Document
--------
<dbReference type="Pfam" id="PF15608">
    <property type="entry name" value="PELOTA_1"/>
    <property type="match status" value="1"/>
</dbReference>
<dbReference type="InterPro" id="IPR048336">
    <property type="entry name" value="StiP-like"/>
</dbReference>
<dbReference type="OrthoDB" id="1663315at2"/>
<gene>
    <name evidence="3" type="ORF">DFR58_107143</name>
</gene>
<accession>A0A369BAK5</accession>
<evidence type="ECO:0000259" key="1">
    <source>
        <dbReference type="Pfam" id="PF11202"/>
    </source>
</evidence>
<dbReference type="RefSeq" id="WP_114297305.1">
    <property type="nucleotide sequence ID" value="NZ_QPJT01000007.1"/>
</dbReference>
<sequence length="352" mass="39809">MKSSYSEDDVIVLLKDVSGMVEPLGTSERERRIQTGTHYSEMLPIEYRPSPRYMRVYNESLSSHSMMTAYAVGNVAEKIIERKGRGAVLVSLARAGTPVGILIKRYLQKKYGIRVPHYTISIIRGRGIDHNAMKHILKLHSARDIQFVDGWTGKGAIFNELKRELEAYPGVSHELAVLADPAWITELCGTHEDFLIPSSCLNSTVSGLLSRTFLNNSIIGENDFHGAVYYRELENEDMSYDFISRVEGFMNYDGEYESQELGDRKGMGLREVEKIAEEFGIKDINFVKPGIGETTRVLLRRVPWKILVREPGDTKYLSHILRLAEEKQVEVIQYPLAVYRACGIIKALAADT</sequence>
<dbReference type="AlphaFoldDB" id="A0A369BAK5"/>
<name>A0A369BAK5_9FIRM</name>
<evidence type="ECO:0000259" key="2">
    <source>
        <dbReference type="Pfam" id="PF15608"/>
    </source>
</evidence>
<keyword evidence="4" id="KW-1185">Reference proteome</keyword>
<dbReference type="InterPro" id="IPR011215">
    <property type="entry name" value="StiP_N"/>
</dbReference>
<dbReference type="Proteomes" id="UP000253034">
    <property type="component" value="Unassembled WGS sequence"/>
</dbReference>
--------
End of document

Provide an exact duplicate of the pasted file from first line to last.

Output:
<dbReference type="Pfam" id="PF15608">
    <property type="entry name" value="PELOTA_1"/>
    <property type="match status" value="1"/>
</dbReference>
<dbReference type="InterPro" id="IPR048336">
    <property type="entry name" value="StiP-like"/>
</dbReference>
<dbReference type="OrthoDB" id="1663315at2"/>
<gene>
    <name evidence="3" type="ORF">DFR58_107143</name>
</gene>
<accession>A0A369BAK5</accession>
<evidence type="ECO:0000259" key="1">
    <source>
        <dbReference type="Pfam" id="PF11202"/>
    </source>
</evidence>
<dbReference type="RefSeq" id="WP_114297305.1">
    <property type="nucleotide sequence ID" value="NZ_QPJT01000007.1"/>
</dbReference>
<sequence length="352" mass="39809">MKSSYSEDDVIVLLKDVSGMVEPLGTSERERRIQTGTHYSEMLPIEYRPSPRYMRVYNESLSSHSMMTAYAVGNVAEKIIERKGRGAVLVSLARAGTPVGILIKRYLQKKYGIRVPHYTISIIRGRGIDHNAMKHILKLHSARDIQFVDGWTGKGAIFNELKRELEAYPGVSHELAVLADPAWITELCGTHEDFLIPSSCLNSTVSGLLSRTFLNNSIIGENDFHGAVYYRELENEDMSYDFISRVEGFMNYDGEYESQELGDRKGMGLREVEKIAEEFGIKDINFVKPGIGETTRVLLRRVPWKILVREPGDTKYLSHILRLAEEKQVEVIQYPLAVYRACGIIKALAADT</sequence>
<dbReference type="AlphaFoldDB" id="A0A369BAK5"/>
<name>A0A369BAK5_9FIRM</name>
<evidence type="ECO:0000259" key="2">
    <source>
        <dbReference type="Pfam" id="PF15608"/>
    </source>
</evidence>
<keyword evidence="4" id="KW-1185">Reference proteome</keyword>
<dbReference type="InterPro" id="IPR011215">
    <property type="entry name" value="StiP_N"/>
</dbReference>
<dbReference type="Proteomes" id="UP000253034">
    <property type="component" value="Unassembled WGS sequence"/>
</dbReference>